[Note Added on July 14, 2009: VMware has released their Lab Manager version 4.0 yesterday, where they support and work with VMware vCenter Server 4.0 and vSphere 4.0. The math and comparisons here are reflective of the previous version of VMware Lab Manager. I’ll retain this table to give readers a ‘historical’ feel for how the costs compare with the 2 solutions.]
VMware Lab Manager requires VMware vCenter Server (previously called VMware Virtual Center). In addition, it requires customers to have VMware Virtual Infrastructure (VI) 3 Standard OR Enterprise editions on the managed virtual hosts to get the benefits of advanced VM management – like HA (through VI3 Standard) and HA/DRS/vMotion (through VI3 Enterprise). The screen snapshot of VI3 editions found on the VMware website is:
For a software virtual lab (say a software testing lab, or a training lab, etc. with a virtual lab management solution) do you really need the advanced management capabilities of HA, DRS and/or vMotion? If so, are you willing to shell the $$ for the enormous cost of the base virtualization infrastructure?
Lets look at the cost comparisons.
Consider a lab deployment of 10 virtual hosts (running VMware virtualization software). Here is how the base virtualization infrastructure costs would compare:
|Component||VMware Lab Manager with HA, DRS and vMotion support||VMware Lab Manager with HA support only||VMLogix LabManager|
|Number of managed virtual hosts in the lab||10||10||10|
|Bare Hypervisor Requirement (2 proc managed host)||10 * $6,958 = $69,580
Needs VI3 Enterprise, incl. 1 year Gold support
|10 * $3,624 = $36,240
Needs VI3 Standard, incl. 1 year Gold support
|10 * $1,540 = $15,400
Needs only VI3 Foundation, incl. 1 year Gold support
|vCenter Server (previously Virtual Center) – site wide license||$6,044
Incl. 1 year Gold support
Incl. 1 year Gold support
|No vCenter Server required|
|Cost of the Base Virtualization Infrastructure||= $75,624||= $42,284||= $15,400|
In essence, the base virtualization infrastructure may cost you almost 5X with VMware when compared with the requirements for a VMLogix lab management solution.
Lets look at the benefits that VI3 Standard (HA) or Enterprise (with HA/DRS/vMotion) offers.
- HA: High Availability provides the “automatic restart” of VMs in a failover scenario. Since active running memory maps/stack configurations etc. of the VMs are not preserved, how beneficial is HA really in a test/lab environment? Would it not be possible equivalently for the test engineer/lab user to just restart the VM themselves? HA with its automated capabilities is really more useful in the production virtualized data center deployment, and is being thrust upon the pre-production lab environment.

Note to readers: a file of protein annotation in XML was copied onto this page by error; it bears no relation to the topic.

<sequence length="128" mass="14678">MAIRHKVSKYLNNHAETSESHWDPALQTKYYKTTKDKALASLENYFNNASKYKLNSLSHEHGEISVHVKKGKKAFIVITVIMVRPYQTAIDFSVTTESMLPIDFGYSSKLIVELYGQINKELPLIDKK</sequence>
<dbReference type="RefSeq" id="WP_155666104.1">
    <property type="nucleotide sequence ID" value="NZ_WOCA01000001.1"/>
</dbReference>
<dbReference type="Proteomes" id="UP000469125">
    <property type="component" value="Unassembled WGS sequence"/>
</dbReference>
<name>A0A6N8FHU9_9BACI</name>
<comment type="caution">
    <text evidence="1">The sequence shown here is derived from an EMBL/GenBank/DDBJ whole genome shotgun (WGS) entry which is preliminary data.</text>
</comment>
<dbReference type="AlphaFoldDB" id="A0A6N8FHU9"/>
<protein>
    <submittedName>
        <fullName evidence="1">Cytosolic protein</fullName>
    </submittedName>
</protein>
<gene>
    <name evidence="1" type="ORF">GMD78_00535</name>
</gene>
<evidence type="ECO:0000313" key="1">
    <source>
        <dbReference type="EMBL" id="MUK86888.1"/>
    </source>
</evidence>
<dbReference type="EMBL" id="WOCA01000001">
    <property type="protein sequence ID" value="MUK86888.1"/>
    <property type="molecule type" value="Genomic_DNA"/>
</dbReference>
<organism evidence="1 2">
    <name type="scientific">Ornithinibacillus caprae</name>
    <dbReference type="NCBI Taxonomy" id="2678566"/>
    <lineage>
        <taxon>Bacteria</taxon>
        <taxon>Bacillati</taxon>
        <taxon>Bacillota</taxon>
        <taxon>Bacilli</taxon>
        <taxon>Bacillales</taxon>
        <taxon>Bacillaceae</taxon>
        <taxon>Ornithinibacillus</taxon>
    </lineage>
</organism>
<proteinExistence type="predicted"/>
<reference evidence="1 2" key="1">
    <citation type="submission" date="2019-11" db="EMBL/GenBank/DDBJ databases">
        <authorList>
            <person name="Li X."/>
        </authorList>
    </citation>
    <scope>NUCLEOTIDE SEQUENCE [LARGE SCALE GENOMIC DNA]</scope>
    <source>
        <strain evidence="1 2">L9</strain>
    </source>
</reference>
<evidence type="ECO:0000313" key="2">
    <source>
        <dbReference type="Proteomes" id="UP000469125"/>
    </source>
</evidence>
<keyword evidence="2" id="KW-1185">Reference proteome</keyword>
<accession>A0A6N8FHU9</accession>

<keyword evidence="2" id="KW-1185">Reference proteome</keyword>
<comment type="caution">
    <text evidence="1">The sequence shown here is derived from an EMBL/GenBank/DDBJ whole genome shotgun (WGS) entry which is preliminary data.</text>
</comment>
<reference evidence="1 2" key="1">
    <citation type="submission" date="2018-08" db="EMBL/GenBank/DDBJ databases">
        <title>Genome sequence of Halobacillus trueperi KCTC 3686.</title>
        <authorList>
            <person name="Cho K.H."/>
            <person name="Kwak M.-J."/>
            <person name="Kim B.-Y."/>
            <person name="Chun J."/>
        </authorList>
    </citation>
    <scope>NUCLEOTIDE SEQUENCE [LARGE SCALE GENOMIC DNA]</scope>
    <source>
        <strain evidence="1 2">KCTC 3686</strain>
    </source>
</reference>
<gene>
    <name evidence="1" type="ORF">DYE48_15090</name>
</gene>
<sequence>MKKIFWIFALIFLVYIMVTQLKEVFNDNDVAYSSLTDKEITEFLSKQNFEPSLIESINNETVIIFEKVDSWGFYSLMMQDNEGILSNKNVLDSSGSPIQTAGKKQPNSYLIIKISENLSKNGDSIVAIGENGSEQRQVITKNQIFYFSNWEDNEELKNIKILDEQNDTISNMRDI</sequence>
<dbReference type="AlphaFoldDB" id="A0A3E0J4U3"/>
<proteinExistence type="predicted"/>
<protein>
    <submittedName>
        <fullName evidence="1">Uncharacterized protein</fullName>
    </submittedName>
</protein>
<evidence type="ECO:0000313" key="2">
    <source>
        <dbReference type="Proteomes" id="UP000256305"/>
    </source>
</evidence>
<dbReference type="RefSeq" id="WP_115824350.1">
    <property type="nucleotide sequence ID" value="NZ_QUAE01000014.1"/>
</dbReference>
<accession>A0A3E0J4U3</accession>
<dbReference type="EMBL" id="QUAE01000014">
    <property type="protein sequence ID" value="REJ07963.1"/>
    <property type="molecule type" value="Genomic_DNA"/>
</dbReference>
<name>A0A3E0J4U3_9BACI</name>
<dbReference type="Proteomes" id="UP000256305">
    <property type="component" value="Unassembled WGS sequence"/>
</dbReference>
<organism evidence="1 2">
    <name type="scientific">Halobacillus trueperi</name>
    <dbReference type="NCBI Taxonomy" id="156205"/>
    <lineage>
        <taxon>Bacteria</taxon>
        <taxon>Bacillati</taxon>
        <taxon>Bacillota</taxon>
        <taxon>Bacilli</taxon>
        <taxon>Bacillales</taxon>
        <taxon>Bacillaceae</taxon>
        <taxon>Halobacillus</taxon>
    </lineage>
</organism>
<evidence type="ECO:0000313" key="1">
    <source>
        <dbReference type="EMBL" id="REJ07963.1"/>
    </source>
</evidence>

- DRS: DRS is available on a host when a user buys VMware VI3 Enterprise. VMLogix LabManager has built in algorithms for intelligent VM placement on hosts. In addition, users can target VMs to a specific host or a group of hosts (pulled together in a pool). In essence, the capability to schedule/balance load across virtual hosts is built into LabManager. From that standpoint, the capabilities of DRS appear moot (or at least questionable for the cost of VI3 Enterprise for the managed host).
- vMotion: If you are trying to make a case for vMotion for resource balancing OR to free up resources (to make way for maintenance) – note that vMotion and DRS above are available only with VMware VI3 Enterprise. This makes the cost significantly higher – for a lab with 10 hosts, the base infrastructure would cost 5X times the amount it would for a VMLogix solution. If you are attempting to use the vMotion capability during maintenance, you could consider using VMLogix LabManager to target VM deployments to specific hosts (thus freeing the other hosts for maintenance automatically).
What do you think? Is this functionality mandatory in the lab? And more importantly, are you willing to pay the (high) cost for it?
I do believe that HA/DRS and vMotion are useful management functionality (most of us would appreciate the ability to vMotion VMs around easily) — albeit primarily in the virtualized production data center management. They have debatable value in pre-production lab environments. Of course, a lot of us view things with VMware tinted glasses, so the arguments ‘for’ would be much stronger in that case. Regardless, I’m left wondering if the benefits would justify paying such high amounts.
What do you think?